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Comparing Two Correlation Matrices in Two Independent Samples ML Approach Minimizes ML discrepancy function Can be programmed with standard SEM software packages that have multi-sample capability

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Comparing Two Correlation Matrices in Two Independent Samples Generalized Least Squares Approach Minimizes GLS discrepancy function SEM programs will iterate the solution Freeware (Steiger, 2005, in press) will perform direct analytic solution

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Monte Carlo Results – Chi-Square Statistic MeanS.D. Observed75.813.2 Expected6611.5

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Monte Carlo Results – Distribution of p-Values

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Monte Carlo Results – Distribution of Chi-Square Statistics

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Monte Carlo Results (ML) – Empirical vs. Nominal Type I Error Rate Nominal .010.050 Empirical .076.208

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Monte Carlo Results (ML) Empirical vs. Nominal Type I Error Rate N = 250 per Group Nominal .010.050 Empirical .011.068

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Monte Carlo Results – Chi-Square Statistic, N = 250 per Group MeanS.D. Observed67.711.6 Expected6611.5

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Kenny-Zautra TSE Model T Y1Y1 11 Y2Y2 22 Y3Y3 33 YJYJ JJ O2O2 O1O1 O3O3 OJOJ … 22 33 JJ J TSE model

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Likelihood of Improper Values in the TSE Model

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Constraint Interaction Steiger, J.H. (2002). When constraints interact: A caution about reference variables, identification constraints, and scale dependencies in structural equation modeling. Psychological Methods, 7, 210- 227.

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Constraint Interaction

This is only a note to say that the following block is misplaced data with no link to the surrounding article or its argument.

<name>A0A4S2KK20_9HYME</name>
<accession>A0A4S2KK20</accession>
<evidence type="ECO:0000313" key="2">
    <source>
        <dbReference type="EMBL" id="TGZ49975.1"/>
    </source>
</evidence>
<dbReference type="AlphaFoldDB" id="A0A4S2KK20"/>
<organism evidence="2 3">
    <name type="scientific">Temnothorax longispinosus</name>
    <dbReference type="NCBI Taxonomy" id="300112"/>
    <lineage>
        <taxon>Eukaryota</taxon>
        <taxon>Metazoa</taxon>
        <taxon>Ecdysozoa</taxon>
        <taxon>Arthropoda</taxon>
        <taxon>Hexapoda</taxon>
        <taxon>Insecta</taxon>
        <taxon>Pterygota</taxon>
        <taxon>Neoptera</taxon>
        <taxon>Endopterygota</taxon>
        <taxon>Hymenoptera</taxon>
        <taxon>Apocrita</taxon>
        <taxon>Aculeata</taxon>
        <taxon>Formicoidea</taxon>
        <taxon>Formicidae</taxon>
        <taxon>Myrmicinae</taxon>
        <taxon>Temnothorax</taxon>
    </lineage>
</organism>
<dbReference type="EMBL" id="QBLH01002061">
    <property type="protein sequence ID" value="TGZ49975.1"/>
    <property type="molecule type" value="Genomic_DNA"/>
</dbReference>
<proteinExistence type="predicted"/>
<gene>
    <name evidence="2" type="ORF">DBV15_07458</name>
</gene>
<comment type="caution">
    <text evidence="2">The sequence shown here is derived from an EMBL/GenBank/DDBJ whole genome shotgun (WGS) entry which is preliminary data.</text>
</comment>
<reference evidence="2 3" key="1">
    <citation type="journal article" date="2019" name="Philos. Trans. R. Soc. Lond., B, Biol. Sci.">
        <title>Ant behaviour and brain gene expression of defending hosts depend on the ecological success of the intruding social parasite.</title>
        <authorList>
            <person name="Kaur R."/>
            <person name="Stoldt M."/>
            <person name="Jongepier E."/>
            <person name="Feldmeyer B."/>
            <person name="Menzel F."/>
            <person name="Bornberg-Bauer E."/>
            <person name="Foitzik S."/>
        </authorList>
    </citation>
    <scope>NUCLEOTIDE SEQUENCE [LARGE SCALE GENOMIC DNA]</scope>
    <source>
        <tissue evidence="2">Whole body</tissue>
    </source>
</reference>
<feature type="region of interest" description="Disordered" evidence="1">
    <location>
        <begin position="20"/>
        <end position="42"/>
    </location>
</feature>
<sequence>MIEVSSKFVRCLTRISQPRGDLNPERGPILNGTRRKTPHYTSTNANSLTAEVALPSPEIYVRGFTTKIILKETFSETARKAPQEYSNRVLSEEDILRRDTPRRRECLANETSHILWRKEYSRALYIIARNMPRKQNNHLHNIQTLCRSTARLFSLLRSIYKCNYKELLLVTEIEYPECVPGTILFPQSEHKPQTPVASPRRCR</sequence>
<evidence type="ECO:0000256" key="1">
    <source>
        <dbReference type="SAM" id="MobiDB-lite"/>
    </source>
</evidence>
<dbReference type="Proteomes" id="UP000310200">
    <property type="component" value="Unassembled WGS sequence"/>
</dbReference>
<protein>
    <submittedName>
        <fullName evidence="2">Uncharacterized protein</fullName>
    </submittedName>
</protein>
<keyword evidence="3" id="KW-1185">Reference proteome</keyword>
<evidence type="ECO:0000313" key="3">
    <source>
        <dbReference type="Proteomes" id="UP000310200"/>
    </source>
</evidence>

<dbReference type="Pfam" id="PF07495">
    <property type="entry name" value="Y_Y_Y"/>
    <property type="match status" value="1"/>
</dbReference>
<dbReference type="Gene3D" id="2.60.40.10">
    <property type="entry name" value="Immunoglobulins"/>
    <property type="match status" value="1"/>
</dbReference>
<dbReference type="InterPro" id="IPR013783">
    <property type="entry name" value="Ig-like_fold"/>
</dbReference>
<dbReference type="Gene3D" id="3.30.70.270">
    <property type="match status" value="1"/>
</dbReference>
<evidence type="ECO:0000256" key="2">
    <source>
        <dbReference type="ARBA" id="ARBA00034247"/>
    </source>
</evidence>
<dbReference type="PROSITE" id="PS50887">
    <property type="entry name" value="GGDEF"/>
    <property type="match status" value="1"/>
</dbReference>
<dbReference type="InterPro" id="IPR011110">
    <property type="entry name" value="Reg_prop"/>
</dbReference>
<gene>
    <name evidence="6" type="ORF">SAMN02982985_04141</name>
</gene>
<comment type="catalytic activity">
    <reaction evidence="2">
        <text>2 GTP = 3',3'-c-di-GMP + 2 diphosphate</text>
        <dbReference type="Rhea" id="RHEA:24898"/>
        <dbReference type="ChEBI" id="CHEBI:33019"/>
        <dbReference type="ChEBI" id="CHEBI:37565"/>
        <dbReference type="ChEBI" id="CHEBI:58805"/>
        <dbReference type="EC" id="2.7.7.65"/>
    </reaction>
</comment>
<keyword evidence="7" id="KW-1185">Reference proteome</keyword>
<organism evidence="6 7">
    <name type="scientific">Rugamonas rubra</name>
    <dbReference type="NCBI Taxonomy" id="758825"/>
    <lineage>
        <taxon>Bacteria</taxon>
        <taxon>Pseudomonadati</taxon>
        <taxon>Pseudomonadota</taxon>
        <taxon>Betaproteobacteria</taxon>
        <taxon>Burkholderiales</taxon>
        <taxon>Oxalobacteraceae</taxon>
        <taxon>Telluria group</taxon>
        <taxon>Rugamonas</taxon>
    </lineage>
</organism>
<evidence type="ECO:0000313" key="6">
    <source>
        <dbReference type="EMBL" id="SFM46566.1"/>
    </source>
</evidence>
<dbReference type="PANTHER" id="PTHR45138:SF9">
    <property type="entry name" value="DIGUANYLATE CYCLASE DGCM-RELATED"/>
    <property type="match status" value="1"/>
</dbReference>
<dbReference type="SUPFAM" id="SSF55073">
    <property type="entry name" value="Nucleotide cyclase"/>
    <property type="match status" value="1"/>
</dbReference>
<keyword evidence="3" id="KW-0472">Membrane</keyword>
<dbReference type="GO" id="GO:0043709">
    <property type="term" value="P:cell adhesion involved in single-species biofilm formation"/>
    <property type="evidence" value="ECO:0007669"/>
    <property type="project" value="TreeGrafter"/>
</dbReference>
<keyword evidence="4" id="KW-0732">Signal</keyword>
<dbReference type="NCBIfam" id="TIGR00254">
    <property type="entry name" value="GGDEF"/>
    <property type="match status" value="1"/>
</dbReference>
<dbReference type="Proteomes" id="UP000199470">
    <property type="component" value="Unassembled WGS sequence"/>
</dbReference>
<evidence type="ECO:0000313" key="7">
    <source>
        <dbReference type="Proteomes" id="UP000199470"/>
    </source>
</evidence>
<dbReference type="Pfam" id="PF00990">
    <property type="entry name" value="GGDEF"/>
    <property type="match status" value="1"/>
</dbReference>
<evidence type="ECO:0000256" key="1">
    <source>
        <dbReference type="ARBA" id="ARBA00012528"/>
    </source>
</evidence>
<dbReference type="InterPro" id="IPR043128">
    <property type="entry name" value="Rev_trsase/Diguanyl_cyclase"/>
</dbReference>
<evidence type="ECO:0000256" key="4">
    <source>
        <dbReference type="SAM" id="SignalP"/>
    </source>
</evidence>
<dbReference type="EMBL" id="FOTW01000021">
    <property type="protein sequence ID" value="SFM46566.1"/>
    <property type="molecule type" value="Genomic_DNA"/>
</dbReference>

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Constraint Interaction – Model without ULI Constraints (Constrained Estimation) (XI1)-1->[X1] (XI1)-2->[X2] (XI1)-{1}-(XI1) (DELTA1)-->[X1] (DELTA2)-->[X2] (DELTA1)-3-(DELTA1) (DELTA2)-4-(DELTA2) (ETA1)-98->[Y1] (ETA1)-5->[Y2] (ETA2)-99->[Y3] (ETA2)-6->[Y4] (EPSILON1)-->[Y1] (EPSILON2)-->[Y2] (EPSILON3)-->[Y3] (EPSILON4)-->[Y4] (EPSILON1)-7-(EPSILON1) (EPSILON2)-8-(EPSILON2) (EPSILON3)-9-(EPSILON3) (EPSILON4)-10-(EPSILON4) (ZETA1)-->(ETA1) (ZETA2)-->(ETA2) (ZETA1)-11-(ZETA1) (ZETA2)-12-(ZETA2) (XI1)-13->(ETA1) (XI1)-13->(ETA2) (ETA1)-15->(ETA2)

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Constraint Interaction

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Constraint Interaction – Model With ULI Constraints (XI1)-->[X1] (XI1)-2->[X2] (XI1)-1-(XI1) (DELTA1)-->[X1] (DELTA2)-->[X2] (DELTA1)-3-(DELTA1) (DELTA2)-4-(DELTA2) (ETA1)-->[Y1] (ETA1)-5->[Y2] (ETA2)-->[Y3] (ETA2)-6->[Y4] (EPSILON1)-->[Y1] (EPSILON2)-->[Y2] (EPSILON3)-->[Y3] (EPSILON4)-->[Y4] (EPSILON1)-7-(EPSILON1) (EPSILON2)-8-(EPSILON2) (EPSILON3)-9-(EPSILON3) (EPSILON4)-10-(EPSILON4) (ZETA1)-->(ETA1) (ZETA2)-->(ETA2) (ZETA1)-11-(ZETA1) (ZETA2)-12-(ZETA2) (XI1)-13->(ETA1) (XI1)-13->(ETA2) (ETA1)-15->(ETA2)

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Constraint Interaction – Model With ULI Constraints

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Typical Characteristics of Statistical Computing Cycles Back-loaded – Occur late in the research cycle, after data are gathered Reactive – Often occur in support of analytic activities that are reactions to previous analysis results

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Traditional Statistical World-View Data come first Analyses come second Analyses are well-understood and will work Before the data arrive, there is nothing to analyze and no reason to start analyzing

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Modern Statistical World View Planning comes first – Power Analysis, Precision Analysis, etc. Planning may require some substantial computing – Goal is to estimate required sample size Data analysis must wait for data

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Proactive SEM Statistical World View SEM involves interaction between specific model(s) and data. – Some models may not “work” with many data sets Planning involves: – Power Analysis – Precision Analysis – Confirming Identification – Proactive Analysis of Model Performance Without proper proactive analysis, research can be stopped cold with an “unhappy surprise.”

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Barriers Software – Design – Availability Education